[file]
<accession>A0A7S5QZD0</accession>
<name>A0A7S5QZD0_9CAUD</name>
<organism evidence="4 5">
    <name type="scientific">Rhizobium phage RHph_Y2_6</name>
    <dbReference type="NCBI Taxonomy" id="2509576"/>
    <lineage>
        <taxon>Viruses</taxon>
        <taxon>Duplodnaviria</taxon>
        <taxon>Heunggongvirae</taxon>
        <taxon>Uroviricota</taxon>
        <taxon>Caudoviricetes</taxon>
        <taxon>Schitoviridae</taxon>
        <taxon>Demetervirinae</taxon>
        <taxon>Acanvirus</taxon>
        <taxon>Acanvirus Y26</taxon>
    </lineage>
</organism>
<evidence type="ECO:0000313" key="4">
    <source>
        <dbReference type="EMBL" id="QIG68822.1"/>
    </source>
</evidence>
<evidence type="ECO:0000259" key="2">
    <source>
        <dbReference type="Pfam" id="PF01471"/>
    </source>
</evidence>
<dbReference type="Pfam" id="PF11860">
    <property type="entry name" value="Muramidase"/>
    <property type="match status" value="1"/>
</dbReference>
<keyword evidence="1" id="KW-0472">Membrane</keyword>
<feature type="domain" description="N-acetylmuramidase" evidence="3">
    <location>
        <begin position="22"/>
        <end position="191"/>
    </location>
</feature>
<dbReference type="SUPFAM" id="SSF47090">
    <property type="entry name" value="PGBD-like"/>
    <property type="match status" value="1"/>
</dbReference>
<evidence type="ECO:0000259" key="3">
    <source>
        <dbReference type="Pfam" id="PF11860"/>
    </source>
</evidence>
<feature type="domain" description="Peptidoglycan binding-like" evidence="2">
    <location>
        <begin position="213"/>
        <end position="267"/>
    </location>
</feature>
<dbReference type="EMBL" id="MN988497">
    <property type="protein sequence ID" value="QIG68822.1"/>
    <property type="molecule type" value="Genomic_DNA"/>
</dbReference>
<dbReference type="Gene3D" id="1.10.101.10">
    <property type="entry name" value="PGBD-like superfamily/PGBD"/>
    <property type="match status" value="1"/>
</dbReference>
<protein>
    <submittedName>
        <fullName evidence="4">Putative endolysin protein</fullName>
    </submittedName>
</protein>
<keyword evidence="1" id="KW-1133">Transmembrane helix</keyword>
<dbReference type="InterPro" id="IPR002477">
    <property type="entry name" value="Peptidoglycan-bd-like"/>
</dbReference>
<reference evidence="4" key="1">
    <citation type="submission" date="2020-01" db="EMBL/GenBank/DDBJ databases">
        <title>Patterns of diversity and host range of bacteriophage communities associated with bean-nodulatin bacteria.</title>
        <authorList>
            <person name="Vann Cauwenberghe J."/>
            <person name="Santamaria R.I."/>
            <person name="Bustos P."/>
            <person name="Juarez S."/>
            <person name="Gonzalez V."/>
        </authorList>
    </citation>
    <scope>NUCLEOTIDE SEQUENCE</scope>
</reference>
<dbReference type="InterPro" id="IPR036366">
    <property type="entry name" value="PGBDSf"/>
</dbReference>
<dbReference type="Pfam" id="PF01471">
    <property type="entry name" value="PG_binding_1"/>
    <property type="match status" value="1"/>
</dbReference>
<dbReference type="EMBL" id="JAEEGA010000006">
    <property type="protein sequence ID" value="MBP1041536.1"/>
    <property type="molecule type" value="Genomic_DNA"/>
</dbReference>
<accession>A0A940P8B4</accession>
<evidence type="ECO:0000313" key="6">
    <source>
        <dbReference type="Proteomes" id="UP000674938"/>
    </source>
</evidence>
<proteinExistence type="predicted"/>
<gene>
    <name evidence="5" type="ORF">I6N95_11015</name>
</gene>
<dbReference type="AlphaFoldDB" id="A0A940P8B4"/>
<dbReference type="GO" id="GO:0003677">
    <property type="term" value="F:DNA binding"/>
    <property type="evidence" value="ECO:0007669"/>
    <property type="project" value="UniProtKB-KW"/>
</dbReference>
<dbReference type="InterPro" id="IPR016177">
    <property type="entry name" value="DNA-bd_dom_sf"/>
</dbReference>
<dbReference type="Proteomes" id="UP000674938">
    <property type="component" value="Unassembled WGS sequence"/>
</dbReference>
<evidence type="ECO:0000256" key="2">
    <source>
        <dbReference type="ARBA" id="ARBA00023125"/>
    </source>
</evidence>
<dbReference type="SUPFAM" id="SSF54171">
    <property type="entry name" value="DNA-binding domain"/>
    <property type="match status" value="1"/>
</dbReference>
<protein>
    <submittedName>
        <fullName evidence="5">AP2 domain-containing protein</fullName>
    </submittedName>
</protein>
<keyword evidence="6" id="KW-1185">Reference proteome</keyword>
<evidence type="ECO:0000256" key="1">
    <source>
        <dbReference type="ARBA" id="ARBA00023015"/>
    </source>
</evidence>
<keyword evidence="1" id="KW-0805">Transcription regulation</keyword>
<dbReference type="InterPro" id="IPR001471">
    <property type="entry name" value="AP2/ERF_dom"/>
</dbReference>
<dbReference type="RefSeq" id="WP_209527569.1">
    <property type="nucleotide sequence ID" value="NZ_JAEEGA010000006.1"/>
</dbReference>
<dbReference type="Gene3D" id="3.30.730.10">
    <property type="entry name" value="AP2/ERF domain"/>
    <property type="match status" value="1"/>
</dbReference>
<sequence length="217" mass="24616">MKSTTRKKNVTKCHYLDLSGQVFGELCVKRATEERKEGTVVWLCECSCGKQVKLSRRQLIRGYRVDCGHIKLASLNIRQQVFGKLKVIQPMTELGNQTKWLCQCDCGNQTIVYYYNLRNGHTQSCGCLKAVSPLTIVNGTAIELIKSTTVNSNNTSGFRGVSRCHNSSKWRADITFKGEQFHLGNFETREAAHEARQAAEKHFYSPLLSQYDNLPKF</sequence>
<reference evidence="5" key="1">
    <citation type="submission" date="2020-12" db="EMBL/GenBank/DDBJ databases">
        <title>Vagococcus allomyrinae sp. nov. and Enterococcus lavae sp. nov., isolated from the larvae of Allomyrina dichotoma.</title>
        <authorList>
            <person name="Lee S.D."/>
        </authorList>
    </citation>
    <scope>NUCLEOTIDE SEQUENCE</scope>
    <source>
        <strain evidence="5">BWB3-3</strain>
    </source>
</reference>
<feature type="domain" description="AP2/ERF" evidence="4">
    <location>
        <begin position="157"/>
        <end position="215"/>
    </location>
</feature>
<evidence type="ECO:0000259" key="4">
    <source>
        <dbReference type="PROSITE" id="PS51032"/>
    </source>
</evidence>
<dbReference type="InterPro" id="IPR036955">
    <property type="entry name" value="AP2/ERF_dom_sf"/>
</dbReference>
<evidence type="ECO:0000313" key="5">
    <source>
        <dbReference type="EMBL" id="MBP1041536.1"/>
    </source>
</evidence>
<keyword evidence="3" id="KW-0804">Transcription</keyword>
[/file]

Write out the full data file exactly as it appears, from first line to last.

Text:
<accession>A0A7S5QZD0</accession>
<name>A0A7S5QZD0_9CAUD</name>
<organism evidence="4 5">
    <name type="scientific">Rhizobium phage RHph_Y2_6</name>
    <dbReference type="NCBI Taxonomy" id="2509576"/>
    <lineage>
        <taxon>Viruses</taxon>
        <taxon>Duplodnaviria</taxon>
        <taxon>Heunggongvirae</taxon>
        <taxon>Uroviricota</taxon>
        <taxon>Caudoviricetes</taxon>
        <taxon>Schitoviridae</taxon>
        <taxon>Demetervirinae</taxon>
        <taxon>Acanvirus</taxon>
        <taxon>Acanvirus Y26</taxon>
    </lineage>
</organism>
<evidence type="ECO:0000313" key="4">
    <source>
        <dbReference type="EMBL" id="QIG68822.1"/>
    </source>
</evidence>
<evidence type="ECO:0000259" key="2">
    <source>
        <dbReference type="Pfam" id="PF01471"/>
    </source>
</evidence>
<dbReference type="Pfam" id="PF11860">
    <property type="entry name" value="Muramidase"/>
    <property type="match status" value="1"/>
</dbReference>
<keyword evidence="1" id="KW-0472">Membrane</keyword>
<feature type="domain" description="N-acetylmuramidase" evidence="3">
    <location>
        <begin position="22"/>
        <end position="191"/>
    </location>
</feature>
<dbReference type="SUPFAM" id="SSF47090">
    <property type="entry name" value="PGBD-like"/>
    <property type="match status" value="1"/>
</dbReference>
<evidence type="ECO:0000259" key="3">
    <source>
        <dbReference type="Pfam" id="PF11860"/>
    </source>
</evidence>
<feature type="domain" description="Peptidoglycan binding-like" evidence="2">
    <location>
        <begin position="213"/>
        <end position="267"/>
    </location>
</feature>
<dbReference type="EMBL" id="MN988497">
    <property type="protein sequence ID" value="QIG68822.1"/>
    <property type="molecule type" value="Genomic_DNA"/>
</dbReference>
<dbReference type="Gene3D" id="1.10.101.10">
    <property type="entry name" value="PGBD-like superfamily/PGBD"/>
    <property type="match status" value="1"/>
</dbReference>
<protein>
    <submittedName>
        <fullName evidence="4">Putative endolysin protein</fullName>
    </submittedName>
</protein>
<keyword evidence="1" id="KW-1133">Transmembrane helix</keyword>
<dbReference type="InterPro" id="IPR002477">
    <property type="entry name" value="Peptidoglycan-bd-like"/>
</dbReference>
<reference evidence="4" key="1">
    <citation type="submission" date="2020-01" db="EMBL/GenBank/DDBJ databases">
        <title>Patterns of diversity and host range of bacteriophage communities associated with bean-nodulatin bacteria.</title>
        <authorList>
            <person name="Vann Cauwenberghe J."/>
            <person name="Santamaria R.I."/>
            <person name="Bustos P."/>
            <person name="Juarez S."/>
            <person name="Gonzalez V."/>
        </authorList>
    </citation>
    <scope>NUCLEOTIDE SEQUENCE</scope>
</reference>
<dbReference type="InterPro" id="IPR036366">
    <property type="entry name" value="PGBDSf"/>
</dbReference>
<dbReference type="Pfam" id="PF01471">
    <property type="entry name" value="PG_binding_1"/>
    <property type="match status" value="1"/>
</dbReference>
<dbReference type="EMBL" id="JAEEGA010000006">
    <property type="protein sequence ID" value="MBP1041536.1"/>
    <property type="molecule type" value="Genomic_DNA"/>
</dbReference>
<accession>A0A940P8B4</accession>
<evidence type="ECO:0000313" key="6">
    <source>
        <dbReference type="Proteomes" id="UP000674938"/>
    </source>
</evidence>
<proteinExistence type="predicted"/>
<gene>
    <name evidence="5" type="ORF">I6N95_11015</name>
</gene>
<dbReference type="AlphaFoldDB" id="A0A940P8B4"/>
<dbReference type="GO" id="GO:0003677">
    <property type="term" value="F:DNA binding"/>
    <property type="evidence" value="ECO:0007669"/>
    <property type="project" value="UniProtKB-KW"/>
</dbReference>
<dbReference type="InterPro" id="IPR016177">
    <property type="entry name" value="DNA-bd_dom_sf"/>
</dbReference>
<dbReference type="Proteomes" id="UP000674938">
    <property type="component" value="Unassembled WGS sequence"/>
</dbReference>
<evidence type="ECO:0000256" key="2">
    <source>
        <dbReference type="ARBA" id="ARBA00023125"/>
    </source>
</evidence>
<dbReference type="SUPFAM" id="SSF54171">
    <property type="entry name" value="DNA-binding domain"/>
    <property type="match status" value="1"/>
</dbReference>
<protein>
    <submittedName>
        <fullName evidence="5">AP2 domain-containing protein</fullName>
    </submittedName>
</protein>
<keyword evidence="6" id="KW-1185">Reference proteome</keyword>
<evidence type="ECO:0000256" key="1">
    <source>
        <dbReference type="ARBA" id="ARBA00023015"/>
    </source>
</evidence>
<keyword evidence="1" id="KW-0805">Transcription regulation</keyword>
<dbReference type="InterPro" id="IPR001471">
    <property type="entry name" value="AP2/ERF_dom"/>
</dbReference>
<dbReference type="RefSeq" id="WP_209527569.1">
    <property type="nucleotide sequence ID" value="NZ_JAEEGA010000006.1"/>
</dbReference>
<dbReference type="Gene3D" id="3.30.730.10">
    <property type="entry name" value="AP2/ERF domain"/>
    <property type="match status" value="1"/>
</dbReference>
<sequence length="217" mass="24616">MKSTTRKKNVTKCHYLDLSGQVFGELCVKRATEERKEGTVVWLCECSCGKQVKLSRRQLIRGYRVDCGHIKLASLNIRQQVFGKLKVIQPMTELGNQTKWLCQCDCGNQTIVYYYNLRNGHTQSCGCLKAVSPLTIVNGTAIELIKSTTVNSNNTSGFRGVSRCHNSSKWRADITFKGEQFHLGNFETREAAHEARQAAEKHFYSPLLSQYDNLPKF</sequence>
<reference evidence="5" key="1">
    <citation type="submission" date="2020-12" db="EMBL/GenBank/DDBJ databases">
        <title>Vagococcus allomyrinae sp. nov. and Enterococcus lavae sp. nov., isolated from the larvae of Allomyrina dichotoma.</title>
        <authorList>
            <person name="Lee S.D."/>
        </authorList>
    </citation>
    <scope>NUCLEOTIDE SEQUENCE</scope>
    <source>
        <strain evidence="5">BWB3-3</strain>
    </source>
</reference>
<feature type="domain" description="AP2/ERF" evidence="4">
    <location>
        <begin position="157"/>
        <end position="215"/>
    </location>
</feature>
<evidence type="ECO:0000259" key="4">
    <source>
        <dbReference type="PROSITE" id="PS51032"/>
    </source>
</evidence>
<dbReference type="InterPro" id="IPR036955">
    <property type="entry name" value="AP2/ERF_dom_sf"/>
</dbReference>
<evidence type="ECO:0000313" key="5">
    <source>
        <dbReference type="EMBL" id="MBP1041536.1"/>
    </source>
</evidence>
<keyword evidence="3" id="KW-0804">Transcription</keyword>